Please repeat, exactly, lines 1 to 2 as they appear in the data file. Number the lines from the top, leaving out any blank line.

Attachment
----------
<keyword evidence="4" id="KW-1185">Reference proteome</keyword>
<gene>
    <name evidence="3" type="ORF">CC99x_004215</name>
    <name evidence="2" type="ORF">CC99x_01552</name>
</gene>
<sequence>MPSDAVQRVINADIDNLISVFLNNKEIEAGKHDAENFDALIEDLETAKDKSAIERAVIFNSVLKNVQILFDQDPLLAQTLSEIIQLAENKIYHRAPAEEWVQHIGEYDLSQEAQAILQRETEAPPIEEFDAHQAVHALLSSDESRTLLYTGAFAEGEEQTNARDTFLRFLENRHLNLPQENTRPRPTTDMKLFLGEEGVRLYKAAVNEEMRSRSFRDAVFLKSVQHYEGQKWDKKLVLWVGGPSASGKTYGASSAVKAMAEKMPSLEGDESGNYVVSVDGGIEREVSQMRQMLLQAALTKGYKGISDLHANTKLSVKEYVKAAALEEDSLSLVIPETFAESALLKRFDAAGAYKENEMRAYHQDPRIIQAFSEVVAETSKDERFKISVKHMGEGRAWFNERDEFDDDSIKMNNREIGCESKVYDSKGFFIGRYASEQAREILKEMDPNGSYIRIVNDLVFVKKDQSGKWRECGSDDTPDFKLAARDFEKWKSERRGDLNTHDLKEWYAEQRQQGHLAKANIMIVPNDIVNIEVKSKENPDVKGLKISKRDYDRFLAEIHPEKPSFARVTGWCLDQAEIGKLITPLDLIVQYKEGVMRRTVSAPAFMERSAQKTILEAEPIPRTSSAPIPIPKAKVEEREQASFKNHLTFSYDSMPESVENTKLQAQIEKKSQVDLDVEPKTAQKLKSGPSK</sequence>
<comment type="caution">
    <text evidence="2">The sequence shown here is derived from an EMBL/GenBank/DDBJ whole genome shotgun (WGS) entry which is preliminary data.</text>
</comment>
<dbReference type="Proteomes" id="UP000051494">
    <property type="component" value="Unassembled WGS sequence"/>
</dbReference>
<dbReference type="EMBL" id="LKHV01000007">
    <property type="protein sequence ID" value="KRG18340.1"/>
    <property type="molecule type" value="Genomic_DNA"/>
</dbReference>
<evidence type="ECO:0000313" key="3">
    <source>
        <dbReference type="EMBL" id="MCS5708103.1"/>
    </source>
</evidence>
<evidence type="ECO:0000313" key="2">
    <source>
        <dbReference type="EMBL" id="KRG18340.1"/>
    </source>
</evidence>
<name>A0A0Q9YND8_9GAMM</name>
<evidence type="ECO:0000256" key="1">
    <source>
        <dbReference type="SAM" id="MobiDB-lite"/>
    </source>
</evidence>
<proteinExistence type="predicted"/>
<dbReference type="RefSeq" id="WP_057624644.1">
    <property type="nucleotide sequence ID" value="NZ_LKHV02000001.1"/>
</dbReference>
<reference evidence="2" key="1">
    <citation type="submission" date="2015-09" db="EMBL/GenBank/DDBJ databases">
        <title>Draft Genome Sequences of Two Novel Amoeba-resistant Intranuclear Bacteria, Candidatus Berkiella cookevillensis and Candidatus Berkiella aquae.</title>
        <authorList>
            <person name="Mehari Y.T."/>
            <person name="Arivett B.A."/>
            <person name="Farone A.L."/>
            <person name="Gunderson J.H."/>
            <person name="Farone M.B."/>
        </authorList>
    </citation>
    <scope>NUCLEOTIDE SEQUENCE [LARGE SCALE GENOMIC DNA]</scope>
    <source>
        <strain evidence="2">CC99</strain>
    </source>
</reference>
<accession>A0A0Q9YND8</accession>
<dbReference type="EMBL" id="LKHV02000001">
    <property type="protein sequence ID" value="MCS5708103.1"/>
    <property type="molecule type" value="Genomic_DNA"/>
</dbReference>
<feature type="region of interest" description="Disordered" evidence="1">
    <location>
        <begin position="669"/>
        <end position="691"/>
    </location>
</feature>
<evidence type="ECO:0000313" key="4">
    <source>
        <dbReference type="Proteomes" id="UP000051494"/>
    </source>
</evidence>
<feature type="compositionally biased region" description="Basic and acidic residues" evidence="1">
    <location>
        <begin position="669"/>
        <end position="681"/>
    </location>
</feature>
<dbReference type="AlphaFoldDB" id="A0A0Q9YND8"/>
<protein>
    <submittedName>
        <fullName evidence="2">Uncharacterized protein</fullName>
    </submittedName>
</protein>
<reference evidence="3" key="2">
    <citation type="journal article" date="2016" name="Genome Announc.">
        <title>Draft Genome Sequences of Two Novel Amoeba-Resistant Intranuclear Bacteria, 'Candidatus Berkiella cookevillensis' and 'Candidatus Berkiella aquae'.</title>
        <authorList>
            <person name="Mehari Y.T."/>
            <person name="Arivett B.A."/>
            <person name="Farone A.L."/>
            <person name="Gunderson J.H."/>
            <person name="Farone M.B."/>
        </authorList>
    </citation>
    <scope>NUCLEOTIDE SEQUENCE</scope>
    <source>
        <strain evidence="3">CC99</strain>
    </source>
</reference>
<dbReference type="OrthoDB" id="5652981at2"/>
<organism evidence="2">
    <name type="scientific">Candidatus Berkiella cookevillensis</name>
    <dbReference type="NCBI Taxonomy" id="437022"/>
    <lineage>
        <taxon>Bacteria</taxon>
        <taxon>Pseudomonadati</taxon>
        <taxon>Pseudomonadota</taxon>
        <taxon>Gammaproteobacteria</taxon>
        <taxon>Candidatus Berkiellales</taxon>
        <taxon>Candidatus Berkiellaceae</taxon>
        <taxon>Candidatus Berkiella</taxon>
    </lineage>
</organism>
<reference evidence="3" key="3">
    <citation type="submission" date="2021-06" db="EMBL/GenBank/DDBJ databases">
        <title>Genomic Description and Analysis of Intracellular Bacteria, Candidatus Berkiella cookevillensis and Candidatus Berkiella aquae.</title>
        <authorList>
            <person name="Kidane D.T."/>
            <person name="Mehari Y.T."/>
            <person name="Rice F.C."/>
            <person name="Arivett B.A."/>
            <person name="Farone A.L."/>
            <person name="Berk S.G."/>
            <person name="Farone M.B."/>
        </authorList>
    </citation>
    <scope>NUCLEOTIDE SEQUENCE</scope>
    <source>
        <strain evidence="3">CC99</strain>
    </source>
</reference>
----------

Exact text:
<keyword evidence="4" id="KW-1185">Reference proteome</keyword>
<gene>